Amundsen was also the first to reach the South Pole, in 1911 -- about a month before the Polar party led by Robert Falcon Scott. Amundsen used sled dogs, skis, and a native understanding of navigating the ice to accomplish his goal. Scott -- who, like Franklin, was one of the heroes of British polar expedition, which will give you a clue of how the story ends -- disliked sled dogs, and attempted to reach the Pole by motor sledge (the gasoline froze) and ponies (ill-suited for the job). Eventually, he and four other slogged to the Pole on foot, hauling their sledges behind them. To see the Norwegian flag planted there, and to read the note left by Amundsen, was disheartening indeed, and made the prospect of the journey back a grim one. They were beset by blizzards and incipient scurvy. One man suffered a head injury, collapsed in the snow, and died; another, Titus Oates, realized that his weakness was hindering his companions. "I am just going outside," he said one morning, "and may be some time," and he walked out into a raging blizzard, never to be seen again. The remaining three slogged on, but finally stopped a mere eleven miles from the food depot that would have saved them, and could go no further. Months later, a party of those left behind at base camp found their bodies frozen in their tent. They removed the journals and letters from the tent, zipped it up, and buried it in the snow. Then they went back to camp and waited for their relief ship to arrive, so they could leave Antarctica and inform the world what had happened to their polar heroes.

I'm not sure why these stories captivate me so much. Certainly it's not because they appeal to any kind of explorer spirit in me; I hate being cold, and I wouldn't last more than a few hours in a tent in my own backyard. Or maybe that's why, after all -- because it's so easy to see, with hindsight, the mistakes that led to the Franklin disaster, and the errors in judgment that led to Scott's party's demise -- but it's easy, too, to admire these men, who retreated to the ends of the earth, beyond any hope of rescue should crisis occur, and endured privation beyond imagination, all in the hope of a little bit of glory.

My favorite books on the subject: The Terror by Dan Simmons (a novel about Franklin's expedition, with a supernatural twist that sometimes feels unnecessary -- weren't things bad enough without introducing a demonic polar bear? but which also provides explanations for "what happened" more satisfactorily than any of the non-fiction books I read); The Worst Journey in the World by Apsley Cherry-Garrard (which ends with the bitter observation that "If you march your winter journeys you will have your reward, so long as all you want is a penguin's egg."); The Coldest March by Susan Solomon; Endurance by Caroline Alexander (I stopped before bringing up Shackleton, but his story, and the photos in this book, are amazing); A First Rate Tragedy by Diana Preston.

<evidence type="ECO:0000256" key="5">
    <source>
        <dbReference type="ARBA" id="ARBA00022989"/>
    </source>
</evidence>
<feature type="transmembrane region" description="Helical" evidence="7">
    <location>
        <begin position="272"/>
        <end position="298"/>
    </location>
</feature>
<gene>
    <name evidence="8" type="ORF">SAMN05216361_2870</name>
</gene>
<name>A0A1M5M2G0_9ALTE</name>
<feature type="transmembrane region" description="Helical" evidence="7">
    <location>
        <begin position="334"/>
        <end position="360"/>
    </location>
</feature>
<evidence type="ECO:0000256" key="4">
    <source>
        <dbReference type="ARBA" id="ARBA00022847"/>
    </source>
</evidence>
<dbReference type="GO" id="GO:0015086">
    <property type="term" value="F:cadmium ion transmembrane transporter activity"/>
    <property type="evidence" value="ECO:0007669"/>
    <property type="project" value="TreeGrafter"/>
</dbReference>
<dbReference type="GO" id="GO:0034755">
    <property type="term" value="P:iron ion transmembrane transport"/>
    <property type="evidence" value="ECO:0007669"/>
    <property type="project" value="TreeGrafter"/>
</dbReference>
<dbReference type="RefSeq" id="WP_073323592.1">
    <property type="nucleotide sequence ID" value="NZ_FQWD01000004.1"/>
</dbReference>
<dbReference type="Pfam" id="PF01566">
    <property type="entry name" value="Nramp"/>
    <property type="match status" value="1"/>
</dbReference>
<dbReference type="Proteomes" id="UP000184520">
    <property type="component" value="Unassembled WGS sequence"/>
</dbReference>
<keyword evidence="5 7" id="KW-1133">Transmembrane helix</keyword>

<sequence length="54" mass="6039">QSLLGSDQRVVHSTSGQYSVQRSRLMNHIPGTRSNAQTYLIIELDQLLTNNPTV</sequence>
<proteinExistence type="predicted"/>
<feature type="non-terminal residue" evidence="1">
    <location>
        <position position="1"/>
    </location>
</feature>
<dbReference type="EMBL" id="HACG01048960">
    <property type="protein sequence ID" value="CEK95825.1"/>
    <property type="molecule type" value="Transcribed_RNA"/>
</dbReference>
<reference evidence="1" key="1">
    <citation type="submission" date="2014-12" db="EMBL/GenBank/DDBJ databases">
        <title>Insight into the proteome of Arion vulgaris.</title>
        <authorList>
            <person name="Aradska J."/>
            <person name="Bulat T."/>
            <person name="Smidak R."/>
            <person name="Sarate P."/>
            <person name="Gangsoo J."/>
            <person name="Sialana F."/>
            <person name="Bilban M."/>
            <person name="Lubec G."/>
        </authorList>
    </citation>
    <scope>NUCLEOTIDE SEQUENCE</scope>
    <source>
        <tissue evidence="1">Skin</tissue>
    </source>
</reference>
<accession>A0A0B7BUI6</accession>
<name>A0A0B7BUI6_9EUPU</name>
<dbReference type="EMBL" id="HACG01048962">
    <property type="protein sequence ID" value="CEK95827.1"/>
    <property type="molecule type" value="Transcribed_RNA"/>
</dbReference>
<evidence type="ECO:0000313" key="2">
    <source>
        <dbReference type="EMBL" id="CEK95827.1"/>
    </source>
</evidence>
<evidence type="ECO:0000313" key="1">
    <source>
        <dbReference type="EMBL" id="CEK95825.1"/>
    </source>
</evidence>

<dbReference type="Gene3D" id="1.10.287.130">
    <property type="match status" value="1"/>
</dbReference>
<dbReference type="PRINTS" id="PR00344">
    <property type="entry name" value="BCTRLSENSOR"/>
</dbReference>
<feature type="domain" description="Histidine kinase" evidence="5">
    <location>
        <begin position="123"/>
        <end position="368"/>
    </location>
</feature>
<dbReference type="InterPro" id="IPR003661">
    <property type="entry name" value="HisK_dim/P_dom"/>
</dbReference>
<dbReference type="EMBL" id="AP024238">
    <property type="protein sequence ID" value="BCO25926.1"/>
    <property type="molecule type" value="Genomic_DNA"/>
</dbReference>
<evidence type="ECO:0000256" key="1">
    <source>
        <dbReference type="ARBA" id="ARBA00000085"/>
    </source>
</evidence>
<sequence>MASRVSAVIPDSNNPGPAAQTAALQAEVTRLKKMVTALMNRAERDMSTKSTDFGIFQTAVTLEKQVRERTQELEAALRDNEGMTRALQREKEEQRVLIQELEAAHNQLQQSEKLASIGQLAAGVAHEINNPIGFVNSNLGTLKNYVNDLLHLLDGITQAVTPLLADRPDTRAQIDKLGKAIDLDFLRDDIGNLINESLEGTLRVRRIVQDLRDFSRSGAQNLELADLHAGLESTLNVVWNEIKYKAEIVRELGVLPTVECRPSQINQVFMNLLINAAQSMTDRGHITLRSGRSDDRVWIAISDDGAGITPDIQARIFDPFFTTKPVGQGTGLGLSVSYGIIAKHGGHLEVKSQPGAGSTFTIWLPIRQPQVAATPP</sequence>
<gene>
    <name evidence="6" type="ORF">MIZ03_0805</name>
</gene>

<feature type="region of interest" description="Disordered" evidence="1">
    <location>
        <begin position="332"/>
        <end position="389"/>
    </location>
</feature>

Although -- maybe you shouldn't dive in to these books just now. It is spring, after all.


Waiting for Wings

Mallory got a butterfly house for Christmas, and a few weeks ago we sent off for some caterpillars to hatch. A little jar arrived about ten days ago, filled with a layer of sticky goo and five tiny, fuzzy larva -- each less than a quarter-inch long.

According to the instructions, the larva would eat and grow for about a week, and then move to the lid of the jar and start to spin their cocoons. For some reason, I was skeptical. Perhaps I was remembering the disappointments of toys past -- the Moon Sand disaster, the Littlest Pet Shop Secret Password Diary debacle, the Crayola Cutter fiasco. We inspected the little larva a few times a day, and watched as the jar grew full of silk and "frass" (caterpillar poop, for those of you not in the know).

And yesterday, it actually happened. When we checked the jar after dinner, we saw that all five caterpillars had attached themselves to the lid and were partially cocooned. In a few days we'll be able to move them to the net house, and a few days after that, we'll have butterflies.

It strikes me that these tiny creatures are far better at knowing how to take care of themselves than many humans are. For all our brains, or maybe because of them, we lack, or have lost, something of efficiency, and elegance. I think Mallory was right after all.